Over the course of a few hours on Feb. 2 in Egypt this year, the uprising that eventually toppled the 30-year rule of Hosni Mubarak appeared to be on the verge of catastrophe. During one of the most notorious events of the revolution, groups of men wielding whips and sticks charged into the square on camels and horses in a bid to kick out the protesters.
Several civilians were killed during the incident, which eventually became known as “The Battle of the Camels.” But now there may be some justice for those who allegedly had a role in one of the movement’s darkest moments.
In the week leading up to that particular Wednesday morning, thousands of antigovernment protesters had managed to secure the symbolic heart of Cairo following the nationwide demonstrations that erupted on Jan. 25. But there was an uneasy atmosphere across the capital. Following the disappearance of the police from Egypt’s streets, groups of stick-wielding vigilante groups erected makeshift checkpoints outside their homes to ward off potential criminals. At times, Cairo felt like it was teetering on the cusp of chaos.
In Tahrir Square, a carnival atmosphere prevailed as families sat around picnicking and protesters banged drums to a chorus of anti-Mubarak chants. Then the scene was interrupted in terrifying fashion.
Seven months after the incident, 25 suspects are now standing trial, accused of ordering the attack. Among them are Fathi Sorour, the former speaker of the Egyptian Parliament; Safwat al-Sherif, the ex-leader of Mubarak’s old National Democratic Party (NDP); and two former MPs.
Much like the hearings taking place in Egypt’s other landmark trial—that of its former leader and his sons—the case has not been without controversy. The judge has already banned live broadcasts, while earlier in the proceedings police prevented some journalists from entering the courtroom.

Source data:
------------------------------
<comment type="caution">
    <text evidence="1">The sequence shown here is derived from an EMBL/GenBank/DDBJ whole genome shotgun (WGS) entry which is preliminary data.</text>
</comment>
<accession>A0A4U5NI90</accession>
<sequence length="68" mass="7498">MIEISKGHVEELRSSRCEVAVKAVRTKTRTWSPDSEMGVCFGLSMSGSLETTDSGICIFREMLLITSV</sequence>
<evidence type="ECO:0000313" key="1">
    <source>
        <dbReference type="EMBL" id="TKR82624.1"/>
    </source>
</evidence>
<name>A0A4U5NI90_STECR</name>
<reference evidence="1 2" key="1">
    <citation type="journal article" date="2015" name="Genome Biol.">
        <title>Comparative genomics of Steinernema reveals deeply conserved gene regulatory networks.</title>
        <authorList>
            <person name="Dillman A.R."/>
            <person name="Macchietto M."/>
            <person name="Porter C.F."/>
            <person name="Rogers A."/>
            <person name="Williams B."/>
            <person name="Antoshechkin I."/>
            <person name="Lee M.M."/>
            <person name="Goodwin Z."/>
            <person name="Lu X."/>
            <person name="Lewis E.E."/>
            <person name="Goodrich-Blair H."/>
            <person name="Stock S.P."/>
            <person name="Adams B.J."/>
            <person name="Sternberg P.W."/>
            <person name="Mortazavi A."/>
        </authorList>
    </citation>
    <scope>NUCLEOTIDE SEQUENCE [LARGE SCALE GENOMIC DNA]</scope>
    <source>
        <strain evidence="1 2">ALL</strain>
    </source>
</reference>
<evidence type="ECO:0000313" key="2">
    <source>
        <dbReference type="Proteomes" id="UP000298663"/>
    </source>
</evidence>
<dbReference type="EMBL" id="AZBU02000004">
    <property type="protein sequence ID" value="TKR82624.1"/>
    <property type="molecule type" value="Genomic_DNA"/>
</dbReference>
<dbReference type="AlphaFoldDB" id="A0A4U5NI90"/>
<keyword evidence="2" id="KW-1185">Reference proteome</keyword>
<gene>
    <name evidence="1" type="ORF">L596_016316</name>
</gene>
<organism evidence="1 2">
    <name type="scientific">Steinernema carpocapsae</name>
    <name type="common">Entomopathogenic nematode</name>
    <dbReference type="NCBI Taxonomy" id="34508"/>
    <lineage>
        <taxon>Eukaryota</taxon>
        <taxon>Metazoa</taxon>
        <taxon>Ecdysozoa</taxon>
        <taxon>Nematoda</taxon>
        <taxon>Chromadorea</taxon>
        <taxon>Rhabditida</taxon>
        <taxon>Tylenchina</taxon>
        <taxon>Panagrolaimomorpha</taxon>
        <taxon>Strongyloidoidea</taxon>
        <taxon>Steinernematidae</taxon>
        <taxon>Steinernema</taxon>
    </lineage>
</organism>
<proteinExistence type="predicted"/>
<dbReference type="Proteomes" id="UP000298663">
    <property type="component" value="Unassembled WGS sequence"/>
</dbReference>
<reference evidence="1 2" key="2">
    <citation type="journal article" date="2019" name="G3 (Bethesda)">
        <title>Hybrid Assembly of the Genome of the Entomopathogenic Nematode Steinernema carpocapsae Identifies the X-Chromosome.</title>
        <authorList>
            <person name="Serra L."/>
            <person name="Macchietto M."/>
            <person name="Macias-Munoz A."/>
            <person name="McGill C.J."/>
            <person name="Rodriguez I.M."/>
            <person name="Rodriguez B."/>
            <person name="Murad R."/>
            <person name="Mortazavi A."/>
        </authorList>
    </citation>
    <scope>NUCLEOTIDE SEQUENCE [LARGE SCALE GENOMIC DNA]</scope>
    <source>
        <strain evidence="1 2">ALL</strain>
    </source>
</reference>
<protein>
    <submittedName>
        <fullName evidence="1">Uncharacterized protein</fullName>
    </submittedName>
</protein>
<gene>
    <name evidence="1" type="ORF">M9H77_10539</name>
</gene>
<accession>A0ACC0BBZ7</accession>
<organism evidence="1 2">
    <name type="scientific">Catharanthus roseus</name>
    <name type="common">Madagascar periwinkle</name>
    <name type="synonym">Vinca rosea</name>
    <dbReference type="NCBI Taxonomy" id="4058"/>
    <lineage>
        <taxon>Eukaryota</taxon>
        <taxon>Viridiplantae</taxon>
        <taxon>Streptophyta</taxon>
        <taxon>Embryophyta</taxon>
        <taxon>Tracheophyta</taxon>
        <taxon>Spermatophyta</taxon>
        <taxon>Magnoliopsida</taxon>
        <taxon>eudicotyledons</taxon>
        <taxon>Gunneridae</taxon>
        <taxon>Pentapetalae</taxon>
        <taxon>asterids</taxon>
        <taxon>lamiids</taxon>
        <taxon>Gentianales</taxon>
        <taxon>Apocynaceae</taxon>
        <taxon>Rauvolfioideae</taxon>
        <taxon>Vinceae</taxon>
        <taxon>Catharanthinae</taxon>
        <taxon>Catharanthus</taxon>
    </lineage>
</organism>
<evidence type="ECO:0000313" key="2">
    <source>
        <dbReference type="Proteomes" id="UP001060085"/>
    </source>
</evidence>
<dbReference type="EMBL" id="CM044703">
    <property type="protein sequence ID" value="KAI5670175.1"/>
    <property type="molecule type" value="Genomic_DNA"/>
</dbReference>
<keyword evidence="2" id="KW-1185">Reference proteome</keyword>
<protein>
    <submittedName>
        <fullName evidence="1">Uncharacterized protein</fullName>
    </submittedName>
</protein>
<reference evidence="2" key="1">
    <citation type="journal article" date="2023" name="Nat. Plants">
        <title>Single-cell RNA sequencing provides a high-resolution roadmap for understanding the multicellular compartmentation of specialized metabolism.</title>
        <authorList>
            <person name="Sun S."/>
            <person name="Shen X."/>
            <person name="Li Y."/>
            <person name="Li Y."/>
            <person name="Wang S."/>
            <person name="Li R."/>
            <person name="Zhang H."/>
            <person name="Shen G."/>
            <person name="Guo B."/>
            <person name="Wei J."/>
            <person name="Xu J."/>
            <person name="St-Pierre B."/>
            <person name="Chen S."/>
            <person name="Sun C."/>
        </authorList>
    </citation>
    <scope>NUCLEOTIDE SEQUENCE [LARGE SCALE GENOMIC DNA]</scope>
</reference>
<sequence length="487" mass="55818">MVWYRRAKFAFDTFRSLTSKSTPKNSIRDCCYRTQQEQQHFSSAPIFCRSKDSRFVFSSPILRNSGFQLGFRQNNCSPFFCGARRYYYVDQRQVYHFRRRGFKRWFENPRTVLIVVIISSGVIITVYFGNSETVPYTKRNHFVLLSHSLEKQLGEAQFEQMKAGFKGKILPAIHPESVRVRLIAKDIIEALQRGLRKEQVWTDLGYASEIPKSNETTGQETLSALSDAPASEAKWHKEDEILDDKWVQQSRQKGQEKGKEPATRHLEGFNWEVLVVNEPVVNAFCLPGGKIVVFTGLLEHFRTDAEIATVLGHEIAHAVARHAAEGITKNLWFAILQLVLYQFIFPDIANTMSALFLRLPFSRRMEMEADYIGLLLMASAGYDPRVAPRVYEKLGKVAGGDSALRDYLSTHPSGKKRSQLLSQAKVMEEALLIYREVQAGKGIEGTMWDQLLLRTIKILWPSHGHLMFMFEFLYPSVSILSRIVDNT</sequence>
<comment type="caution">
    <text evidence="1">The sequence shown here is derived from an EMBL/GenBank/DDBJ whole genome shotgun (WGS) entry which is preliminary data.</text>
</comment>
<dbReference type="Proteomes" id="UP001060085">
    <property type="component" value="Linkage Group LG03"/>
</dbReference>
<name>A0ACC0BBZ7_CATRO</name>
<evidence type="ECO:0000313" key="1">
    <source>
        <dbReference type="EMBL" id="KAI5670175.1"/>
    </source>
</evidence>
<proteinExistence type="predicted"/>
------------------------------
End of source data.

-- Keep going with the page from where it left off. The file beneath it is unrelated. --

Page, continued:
There is also some raw emotion surrounding the case. One man who was in Tahrir Square at the time of the incident was Wael Khalil, a blogger and socialist activist who said that protesters that day had been “in danger of being overrun.”
“We didn’t know what we were up against,” he added. “We didn’t know how many there were and how much worse it would get.”
Eventually the attackers were routed, an experience that Khalil said made the protest movement feel “invincible.” Yet he admitted that for a while demonstrators were wondering if they would be the victims of a “bloody massacre.”
Aside from the bitter memories involved, the trial could well serve up a tantalizing inside account of a crumbling autocratic regime’s desperate last spin of the wheel.
On Tuesday the judge heard from Safwat Hegazy, a leading Islamic cleric who took part in the Tahrir Square protests.
According to him, some of the camel riders and other attackers who were apprehended by demonstrators on Feb. 2 confessed they were hired NDP thugs.
Egyptian newspaper reports have also claimed that the pre-trial investigation has unearthed evidence that Sherif, the ex-NDP leader, contacted other members of the party to recruit help in crushing the uprising.
According to a camel tour guide near the pyramids, who knows some of the men who charged into Tahrir Square that day, there is no doubt that the regime was complicit in the attacks.
“They were paid by rich businessmen and told to go to Tahrir Square,” 44-year-old Zaki Sultan told The Daily Beast.
“They were angry that their business had been affected by the uprising. They were scared about the country.”
He named a parliamentarian who he claimed was involved in organizing the attacks, although that MP is not one of those currently being tried.
Egyptians are experiencing a two-track revolution. Hosni Mubarak might be on trial, but a judge’s ruling that a number of key future hearings will take place behind closed doors has raised suspicions about the process.
And while the parliamentary elections scheduled for November point to a revolution in good health, recent threats by the military that it will reinstate martial law would suggest otherwise.
The court hearings surrounding the Battle of the Camels might lay to rest some ghosts, but there are plenty of demons lying in wait along the road ahead.